Home Lifestyle NCDHHS: Simple steps to practice water safety and protect against drowning

NCDHHS: Simple steps to practice water safety and protect against drowning


RALEIGH — As North Carolinians start their summer voyages to beaches, lakes, rivers and pools this holiday weekend, officials at the North Carolina Department of Health and Human Services offer suggestions to maximize the health benefits of swimming and other water-based activities while minimizing the risk of illness, injury and death. Everyone can play a role in preventing illnesses and injuries when they swim, play and relax in the water — this summer and year-round.

Additionally, the Centers for Disease Control and Prevention is promoting Healthy and Safe Swimming Week, May 23-29. 

Drowning is a leading preventable cause of death for children. While it can happen to anyone, young children are at the highest risk. To help prevent drowning, monitor all children around pools or other bodies of water. Designate one responsible adult for every five children in the water. Unlike the flailing depicted on television or in movies, a drowning child is more likely to slip silently underwater, which can be barely noticeable until it is too late.

“Drowning deaths are tragic and preventable,” said Dr. Susan Kansagra, senior deputy director, N.C. Division of Public Health. “Now is the time to take simple steps to prevent drownings and stay safe and healthy wherever you and your family or friends gather for water recreation activities.”

To keep pools secure, close and lock or latch gates or doors every time they are used. Never prop a gate or door open. Remove or lock ladders when aboveground pools are not in use.

Pool chemicals, like chlorine, are needed to protect swimmers’ health. However, mishandling pool chemicals can cause serious, preventable injuries. Keep chemicals secure and away from children and pets, wear safety equipment when handling and never mix different pool chemicals together. Learn more about pool safety.

Swimming pools, spas, lakes, rivers or oceans are all potential sources of water recreation illness if the water is contaminated with germs. Recreational water illnesses typically affect a person’s stomach and intestines, skin or respiratory system. The most common symptoms are diarrhea, skin rashes, ear pain, cough or congestion and eye pain. Swallowing just a mouthful of water that contains diarrhea-causing germs can make you sick.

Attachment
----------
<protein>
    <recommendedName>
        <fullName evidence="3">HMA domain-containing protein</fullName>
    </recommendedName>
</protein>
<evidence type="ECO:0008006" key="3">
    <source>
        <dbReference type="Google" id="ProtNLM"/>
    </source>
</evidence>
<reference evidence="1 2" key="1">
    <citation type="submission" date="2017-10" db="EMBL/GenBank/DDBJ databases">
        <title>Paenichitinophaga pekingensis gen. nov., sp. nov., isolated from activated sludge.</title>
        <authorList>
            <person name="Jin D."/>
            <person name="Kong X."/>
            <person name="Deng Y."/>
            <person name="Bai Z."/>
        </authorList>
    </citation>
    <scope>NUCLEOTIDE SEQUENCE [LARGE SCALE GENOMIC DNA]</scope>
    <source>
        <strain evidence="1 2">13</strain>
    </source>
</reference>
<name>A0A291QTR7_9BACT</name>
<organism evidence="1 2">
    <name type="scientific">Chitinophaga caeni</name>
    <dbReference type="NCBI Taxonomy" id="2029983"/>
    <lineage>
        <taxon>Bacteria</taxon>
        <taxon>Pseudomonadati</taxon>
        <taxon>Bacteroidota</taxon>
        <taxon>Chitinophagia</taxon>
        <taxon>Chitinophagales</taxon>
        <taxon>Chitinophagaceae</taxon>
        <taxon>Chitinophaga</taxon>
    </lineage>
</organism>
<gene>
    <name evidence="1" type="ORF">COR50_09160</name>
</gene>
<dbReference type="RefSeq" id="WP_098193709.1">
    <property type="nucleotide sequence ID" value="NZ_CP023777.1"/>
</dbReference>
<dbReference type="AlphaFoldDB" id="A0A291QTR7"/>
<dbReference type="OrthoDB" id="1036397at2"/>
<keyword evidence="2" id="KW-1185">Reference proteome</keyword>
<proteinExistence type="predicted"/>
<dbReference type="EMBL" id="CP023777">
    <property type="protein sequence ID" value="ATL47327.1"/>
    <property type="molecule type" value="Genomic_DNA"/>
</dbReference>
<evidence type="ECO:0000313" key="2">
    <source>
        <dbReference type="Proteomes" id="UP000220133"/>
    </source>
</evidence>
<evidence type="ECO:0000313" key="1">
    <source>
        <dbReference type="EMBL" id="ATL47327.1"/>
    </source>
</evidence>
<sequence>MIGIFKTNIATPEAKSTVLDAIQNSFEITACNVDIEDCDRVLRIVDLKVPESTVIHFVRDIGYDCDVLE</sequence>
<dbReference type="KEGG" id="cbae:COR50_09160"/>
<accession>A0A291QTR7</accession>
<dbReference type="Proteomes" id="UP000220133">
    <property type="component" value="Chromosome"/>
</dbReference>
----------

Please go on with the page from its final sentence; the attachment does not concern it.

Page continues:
Review the North Carolina State Department of Environmental Quality’s coastal swimming advisory map before you head to the beach or check with the local health department before swimming in fresh water.

Algal blooms can also cause illness, although there are no current documented reports in North Carolina. Harmful algal blooms are overgrowths of algae in water. Some produce dangerous toxins in fresh or marine water and it is best to avoid water suspected of having an algal bloom. When in doubt, stay out!

 Here are a few practical precautions:

  • Keep children and pets away from waters that appear discolored or scummy.
  • Do not handle or touch large accumulations of algae, also called “scums” or “mats.” 
  • Do not water ski or jet ski over algal mats. 
  • Do not use scummy water for cleaning or irrigation. 
  • If you accidently come into contact with an algal bloom, wash thoroughly.

A more serious water illness comes from primary amoebic meningoencephalitis, also called amoebic meningitis, a very rare but serious disease that leads to inflammation of the brain, which can lead to death. It’s caused by the Naegleria fowleri amoeba, a single-cell organism, that often grows in warm, untreated, stagnant water such as lakes, rivers or poorly maintained swimming pools.

PAM infection happens if water containing the Naegleria fowleri amoeba travels up the nose, through activities such as jumping, diving or falling into the water. The amoeba can then make their way to the brain, causing inflammation and destroying brain tissue. You cannot get PAM from swallowing infected water.

As there is no means to eliminate this amoeba from freshwater bodies of water, in warmer areas where this infection has been more common, recommended precautions include:

  • Limit the amount of water going up your nose. Hold your nose shut, use nose clips or keep your head above water when taking part in warm freshwater-related activities. 
  • Avoid water-related activities in warm freshwater during periods of high-water temperature and low water levels. 
  • Avoid digging in or stirring up the sediment while taking part in water-related activities in shallow, warm freshwater areas.

Visit the CDC website for more information and tips on staying safe while swimming this summer.